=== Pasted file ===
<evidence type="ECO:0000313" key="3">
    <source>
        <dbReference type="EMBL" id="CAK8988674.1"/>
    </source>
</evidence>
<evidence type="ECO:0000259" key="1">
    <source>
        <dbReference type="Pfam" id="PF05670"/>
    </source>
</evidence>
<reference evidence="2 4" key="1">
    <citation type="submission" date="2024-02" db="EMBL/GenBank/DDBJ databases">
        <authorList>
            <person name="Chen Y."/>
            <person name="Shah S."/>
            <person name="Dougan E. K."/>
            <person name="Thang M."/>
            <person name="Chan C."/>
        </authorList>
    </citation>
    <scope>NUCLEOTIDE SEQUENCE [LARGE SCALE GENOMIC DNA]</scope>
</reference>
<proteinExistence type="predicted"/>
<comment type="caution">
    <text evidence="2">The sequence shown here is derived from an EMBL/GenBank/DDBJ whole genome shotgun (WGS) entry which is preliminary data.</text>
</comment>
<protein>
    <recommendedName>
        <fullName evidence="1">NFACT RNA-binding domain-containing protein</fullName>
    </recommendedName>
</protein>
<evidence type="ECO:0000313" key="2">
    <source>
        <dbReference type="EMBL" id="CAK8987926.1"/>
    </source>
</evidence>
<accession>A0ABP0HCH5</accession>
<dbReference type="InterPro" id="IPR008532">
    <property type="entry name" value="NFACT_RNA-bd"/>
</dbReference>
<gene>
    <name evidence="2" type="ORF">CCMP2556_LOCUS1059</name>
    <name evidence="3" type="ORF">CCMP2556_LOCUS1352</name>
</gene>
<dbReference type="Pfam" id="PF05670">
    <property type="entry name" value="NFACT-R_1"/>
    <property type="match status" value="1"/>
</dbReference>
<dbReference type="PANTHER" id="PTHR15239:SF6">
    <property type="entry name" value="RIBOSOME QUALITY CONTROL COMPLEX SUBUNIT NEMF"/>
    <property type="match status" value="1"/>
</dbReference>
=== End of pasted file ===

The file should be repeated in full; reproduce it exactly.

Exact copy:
<evidence type="ECO:0000313" key="3">
    <source>
        <dbReference type="EMBL" id="CAK8988674.1"/>
    </source>
</evidence>
<evidence type="ECO:0000259" key="1">
    <source>
        <dbReference type="Pfam" id="PF05670"/>
    </source>
</evidence>
<reference evidence="2 4" key="1">
    <citation type="submission" date="2024-02" db="EMBL/GenBank/DDBJ databases">
        <authorList>
            <person name="Chen Y."/>
            <person name="Shah S."/>
            <person name="Dougan E. K."/>
            <person name="Thang M."/>
            <person name="Chan C."/>
        </authorList>
    </citation>
    <scope>NUCLEOTIDE SEQUENCE [LARGE SCALE GENOMIC DNA]</scope>
</reference>
<proteinExistence type="predicted"/>
<comment type="caution">
    <text evidence="2">The sequence shown here is derived from an EMBL/GenBank/DDBJ whole genome shotgun (WGS) entry which is preliminary data.</text>
</comment>
<protein>
    <recommendedName>
        <fullName evidence="1">NFACT RNA-binding domain-containing protein</fullName>
    </recommendedName>
</protein>
<evidence type="ECO:0000313" key="2">
    <source>
        <dbReference type="EMBL" id="CAK8987926.1"/>
    </source>
</evidence>
<accession>A0ABP0HCH5</accession>
<dbReference type="InterPro" id="IPR008532">
    <property type="entry name" value="NFACT_RNA-bd"/>
</dbReference>
<gene>
    <name evidence="2" type="ORF">CCMP2556_LOCUS1059</name>
    <name evidence="3" type="ORF">CCMP2556_LOCUS1352</name>
</gene>
<dbReference type="Pfam" id="PF05670">
    <property type="entry name" value="NFACT-R_1"/>
    <property type="match status" value="1"/>
</dbReference>
<dbReference type="PANTHER" id="PTHR15239:SF6">
    <property type="entry name" value="RIBOSOME QUALITY CONTROL COMPLEX SUBUNIT NEMF"/>
    <property type="match status" value="1"/>
</dbReference>